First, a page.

Max studied the napkin. It made sense. He remembered a product he’d conspired to make with Owen, their lead developer, on the side. A mobile app that let you message your friends when you spotted a zombie. He and Owen were convinced they had the new market disrupter and worked weekends and after hours to make a prototype. It was beautiful, elegant, efficient – everything they wanted it to be. They brought it to Justin, full of righteous pride in their baby. And he proceeded to tear it to pieces from a marekt perspective. They’d been unaware there were other apps on the market that did precisely what they were proposing – and had been for at least a year. And that those apps were doing poorly as the social media giants already had plugins to capture this particular use case. Also, they hadn’t thought past the initial release. What would come next? How would they expand the market once they had captured it? The following lecture on pricing structure still left Max with a headache. It had been an unpleasant lesson in the need for market research and understanding.

“You’re right,” Max sighed. “We need to pull Justin in on this as well as Owen and see what kind of cost we’re looking at. But,” he paused, sipping his latte “it may not matter. The targeting problem is a big one, and the largest issue is the hardware. If we can’t make that more agile, the software won’t matter.”

“I agree” Trevor said. “We need to keep an open mind though. We can’t let the stories take over. “

Max sat back, surprised “Wait, I thought you were all about the stories! What’s this – second thoughts?”

Trevor chuckled, “Nah, you know it’s just that anything good can be bad too, right? It’s like…” he, paused, searching for words “so stories are great because they help you communicate your ideas. And that’s super important right? But the thing is, when you tell a story, you’re communicating YOUR idea in a way that is easy to understand and easy to latch on to. But, maybe you aren’t telling the whole story. Maybe, you only told the part that makes me want to believe in what you believe. When we create stories without data, and without multiple perspectives, we stop being able to think logicially about things. It’s like that balancing act between dev, product, and design we talked about earlier.” He pulled out his pen and started drawing another sketch.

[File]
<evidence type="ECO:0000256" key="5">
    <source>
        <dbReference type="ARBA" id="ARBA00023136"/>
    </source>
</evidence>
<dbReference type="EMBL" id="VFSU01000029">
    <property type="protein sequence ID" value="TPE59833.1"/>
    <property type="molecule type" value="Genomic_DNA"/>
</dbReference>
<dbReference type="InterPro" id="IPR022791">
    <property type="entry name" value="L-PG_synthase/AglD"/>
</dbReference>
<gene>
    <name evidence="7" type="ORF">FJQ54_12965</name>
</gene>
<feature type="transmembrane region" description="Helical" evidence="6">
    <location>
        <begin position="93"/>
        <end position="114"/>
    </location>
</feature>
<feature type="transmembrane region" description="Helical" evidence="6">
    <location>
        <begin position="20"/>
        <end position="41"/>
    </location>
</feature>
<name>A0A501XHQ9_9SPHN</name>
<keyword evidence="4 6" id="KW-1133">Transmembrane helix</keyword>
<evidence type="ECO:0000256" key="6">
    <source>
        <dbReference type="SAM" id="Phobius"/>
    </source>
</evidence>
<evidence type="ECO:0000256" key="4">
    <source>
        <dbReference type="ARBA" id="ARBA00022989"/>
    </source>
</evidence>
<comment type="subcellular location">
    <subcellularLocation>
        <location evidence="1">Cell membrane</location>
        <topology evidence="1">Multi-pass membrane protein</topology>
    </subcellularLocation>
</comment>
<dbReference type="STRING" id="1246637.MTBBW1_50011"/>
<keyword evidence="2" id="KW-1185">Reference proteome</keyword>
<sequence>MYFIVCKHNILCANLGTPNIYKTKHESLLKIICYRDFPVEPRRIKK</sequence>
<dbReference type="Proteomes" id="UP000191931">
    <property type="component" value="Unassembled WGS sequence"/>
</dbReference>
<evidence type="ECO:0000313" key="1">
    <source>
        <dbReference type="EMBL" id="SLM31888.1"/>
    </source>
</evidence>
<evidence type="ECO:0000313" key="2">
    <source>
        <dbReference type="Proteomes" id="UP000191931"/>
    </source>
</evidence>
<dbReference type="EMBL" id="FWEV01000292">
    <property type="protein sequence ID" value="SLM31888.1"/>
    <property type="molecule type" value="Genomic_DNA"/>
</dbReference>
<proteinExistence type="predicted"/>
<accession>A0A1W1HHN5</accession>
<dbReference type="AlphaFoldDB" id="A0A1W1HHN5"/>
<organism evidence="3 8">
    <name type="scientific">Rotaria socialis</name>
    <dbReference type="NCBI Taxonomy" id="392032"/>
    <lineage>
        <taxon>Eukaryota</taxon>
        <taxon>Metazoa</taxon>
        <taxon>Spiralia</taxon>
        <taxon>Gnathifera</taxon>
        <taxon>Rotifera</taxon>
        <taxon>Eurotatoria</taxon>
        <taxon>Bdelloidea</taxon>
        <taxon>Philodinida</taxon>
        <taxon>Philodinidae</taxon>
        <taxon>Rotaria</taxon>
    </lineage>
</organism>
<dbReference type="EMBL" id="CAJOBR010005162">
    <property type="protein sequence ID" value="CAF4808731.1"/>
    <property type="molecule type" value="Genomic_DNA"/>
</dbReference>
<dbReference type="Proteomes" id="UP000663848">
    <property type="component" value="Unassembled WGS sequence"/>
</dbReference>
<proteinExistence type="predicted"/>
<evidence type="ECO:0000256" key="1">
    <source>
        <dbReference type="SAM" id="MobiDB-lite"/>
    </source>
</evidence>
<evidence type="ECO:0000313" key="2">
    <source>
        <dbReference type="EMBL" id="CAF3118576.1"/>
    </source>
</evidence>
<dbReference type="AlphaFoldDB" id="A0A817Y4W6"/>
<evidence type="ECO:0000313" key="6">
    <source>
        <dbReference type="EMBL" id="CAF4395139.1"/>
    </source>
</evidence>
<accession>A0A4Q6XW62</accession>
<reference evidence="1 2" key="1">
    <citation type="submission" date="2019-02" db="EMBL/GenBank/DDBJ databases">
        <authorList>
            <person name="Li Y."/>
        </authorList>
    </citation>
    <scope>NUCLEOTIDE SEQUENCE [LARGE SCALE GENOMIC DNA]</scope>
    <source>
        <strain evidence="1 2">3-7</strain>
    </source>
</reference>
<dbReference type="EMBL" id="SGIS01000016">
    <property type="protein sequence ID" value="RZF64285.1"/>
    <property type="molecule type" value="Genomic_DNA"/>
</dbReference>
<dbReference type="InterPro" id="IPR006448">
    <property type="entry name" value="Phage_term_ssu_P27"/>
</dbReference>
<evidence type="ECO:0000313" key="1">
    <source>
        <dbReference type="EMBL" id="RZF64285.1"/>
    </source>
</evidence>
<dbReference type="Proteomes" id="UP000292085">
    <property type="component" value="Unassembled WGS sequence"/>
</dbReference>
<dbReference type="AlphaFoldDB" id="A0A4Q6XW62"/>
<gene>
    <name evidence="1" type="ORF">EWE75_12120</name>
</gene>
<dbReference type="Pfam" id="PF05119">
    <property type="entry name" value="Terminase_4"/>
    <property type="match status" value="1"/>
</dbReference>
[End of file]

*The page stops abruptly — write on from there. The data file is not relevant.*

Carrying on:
“See, the more solution-oriented a story is” he drew a graph, showing ‘solution’ on the y-axis “The more likely we are to believe it, without checking our facts “ he labeled the x-axis ‘belief’. “The problem is that the actual facts lie somewhere closer to the beginning.”

“As a result, we have to be careful to not tell ourselves super detailed stories about the solution until we get all the facts. Solution stories are the most seductive ones, since our brains naturally want resolution. “

“But” Max protested, “What about the story Manisha told? And the horror stories we wrote? Aren’t we likely to do the same thing with those?”

Trevor shook his head “It’s always a risk – like, we could make a horror story so visceral that we lose track of the fact that it’s unlikely to happen and is just an edge case. And that happened to us a lot when we first started using stories, so it’s a good thing to be on the look out for. But, “ he tapped the napkin for emphasis, “Solutions are always a trouble spot. We love a good puzzle because we love finding the solution. Once we find one, it’s hard for us to let go and see other possibilities. Also, you start to try to make the facts fit your solution instead of the other way around.”[2]

“Hmmm….” Max thought about it.

[1] Stories have been shown again and again to be an effective communication tool when conveying unfamiliar or difficult subject matter. For an interesting review of the arguments for and against using narratives to convey fact-based information, see http://www.pnas.org/content/111/Supplement_4/13614.full

[2] Good stories can skip the logical part of your brain and go straight for the emotional center. For this reason, it’s important to make sure you have all the facts, or at least as many as you can reasonably gather, prior to making your solution story. For more information on the dark side of stories, see https://hbr.org/2016/10/theranos-and-the-dark-side-of-storytelling